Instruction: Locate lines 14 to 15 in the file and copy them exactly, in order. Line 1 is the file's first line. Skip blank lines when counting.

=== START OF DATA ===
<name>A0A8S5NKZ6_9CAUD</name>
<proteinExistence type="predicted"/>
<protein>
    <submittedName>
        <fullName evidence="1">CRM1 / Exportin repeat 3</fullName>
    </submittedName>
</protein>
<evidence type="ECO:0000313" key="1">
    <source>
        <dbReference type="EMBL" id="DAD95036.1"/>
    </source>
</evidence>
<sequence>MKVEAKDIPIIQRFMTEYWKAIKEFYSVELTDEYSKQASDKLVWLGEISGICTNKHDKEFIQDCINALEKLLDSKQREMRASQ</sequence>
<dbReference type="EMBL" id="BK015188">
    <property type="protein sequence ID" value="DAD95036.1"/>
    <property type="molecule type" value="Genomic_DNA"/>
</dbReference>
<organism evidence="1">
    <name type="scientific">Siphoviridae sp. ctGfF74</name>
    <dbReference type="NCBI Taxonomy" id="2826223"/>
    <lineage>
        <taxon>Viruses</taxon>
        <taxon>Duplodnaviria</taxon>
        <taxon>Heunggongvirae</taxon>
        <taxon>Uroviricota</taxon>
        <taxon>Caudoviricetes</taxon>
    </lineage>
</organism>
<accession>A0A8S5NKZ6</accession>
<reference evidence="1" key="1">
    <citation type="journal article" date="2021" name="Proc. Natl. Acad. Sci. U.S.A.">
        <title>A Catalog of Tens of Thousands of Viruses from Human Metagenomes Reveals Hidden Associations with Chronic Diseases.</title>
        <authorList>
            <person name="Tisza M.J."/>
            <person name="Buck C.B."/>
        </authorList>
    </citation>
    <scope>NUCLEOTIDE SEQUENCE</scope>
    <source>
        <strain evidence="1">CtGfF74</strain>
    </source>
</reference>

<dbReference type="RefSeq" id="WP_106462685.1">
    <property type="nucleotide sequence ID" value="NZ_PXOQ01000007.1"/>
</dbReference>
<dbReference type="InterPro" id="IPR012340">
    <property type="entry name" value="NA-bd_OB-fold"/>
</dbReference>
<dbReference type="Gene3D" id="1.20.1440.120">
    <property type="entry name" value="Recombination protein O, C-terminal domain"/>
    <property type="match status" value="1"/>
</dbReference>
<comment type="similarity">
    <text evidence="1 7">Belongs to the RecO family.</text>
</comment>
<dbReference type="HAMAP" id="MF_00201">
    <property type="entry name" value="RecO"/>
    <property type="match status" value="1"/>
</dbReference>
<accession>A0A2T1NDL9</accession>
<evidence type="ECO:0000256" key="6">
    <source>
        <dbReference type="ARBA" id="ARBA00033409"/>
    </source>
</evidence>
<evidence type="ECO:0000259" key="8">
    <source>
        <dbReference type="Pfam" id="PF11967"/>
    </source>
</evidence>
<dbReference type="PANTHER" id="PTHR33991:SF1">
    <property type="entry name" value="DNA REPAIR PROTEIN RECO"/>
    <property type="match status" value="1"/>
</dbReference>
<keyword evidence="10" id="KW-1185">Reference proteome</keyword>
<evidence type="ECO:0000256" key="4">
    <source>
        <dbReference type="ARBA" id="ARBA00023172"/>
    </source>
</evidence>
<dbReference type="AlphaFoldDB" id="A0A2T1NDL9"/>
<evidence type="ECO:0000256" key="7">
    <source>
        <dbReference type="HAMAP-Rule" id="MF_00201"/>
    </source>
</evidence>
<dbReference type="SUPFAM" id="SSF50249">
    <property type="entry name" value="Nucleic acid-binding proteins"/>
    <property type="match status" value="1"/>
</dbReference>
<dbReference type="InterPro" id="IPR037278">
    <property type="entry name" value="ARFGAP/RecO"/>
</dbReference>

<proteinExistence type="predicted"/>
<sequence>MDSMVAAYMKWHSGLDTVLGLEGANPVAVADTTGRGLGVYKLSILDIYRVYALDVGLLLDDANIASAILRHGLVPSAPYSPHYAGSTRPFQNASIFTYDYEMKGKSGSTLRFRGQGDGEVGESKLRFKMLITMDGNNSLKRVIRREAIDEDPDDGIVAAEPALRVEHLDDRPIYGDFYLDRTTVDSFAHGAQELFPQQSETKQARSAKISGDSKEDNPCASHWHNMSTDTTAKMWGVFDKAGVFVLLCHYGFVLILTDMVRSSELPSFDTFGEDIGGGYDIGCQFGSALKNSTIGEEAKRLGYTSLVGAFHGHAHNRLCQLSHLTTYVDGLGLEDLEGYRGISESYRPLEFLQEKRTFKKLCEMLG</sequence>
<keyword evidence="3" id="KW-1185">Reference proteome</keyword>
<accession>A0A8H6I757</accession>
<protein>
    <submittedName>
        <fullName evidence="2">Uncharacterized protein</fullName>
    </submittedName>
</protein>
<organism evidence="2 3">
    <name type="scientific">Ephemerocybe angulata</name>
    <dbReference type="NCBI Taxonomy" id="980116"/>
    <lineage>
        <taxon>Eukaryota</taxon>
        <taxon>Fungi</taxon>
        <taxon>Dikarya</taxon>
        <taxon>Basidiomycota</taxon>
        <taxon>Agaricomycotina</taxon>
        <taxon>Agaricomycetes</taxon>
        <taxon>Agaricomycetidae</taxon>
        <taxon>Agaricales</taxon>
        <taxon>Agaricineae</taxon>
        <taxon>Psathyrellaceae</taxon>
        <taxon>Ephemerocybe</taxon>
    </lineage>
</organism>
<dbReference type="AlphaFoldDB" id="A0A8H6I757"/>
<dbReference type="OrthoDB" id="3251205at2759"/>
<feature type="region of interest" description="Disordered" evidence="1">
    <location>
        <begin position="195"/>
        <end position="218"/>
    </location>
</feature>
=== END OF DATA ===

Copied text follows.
<dbReference type="EMBL" id="BK015188">
    <property type="protein sequence ID" value="DAD95036.1"/>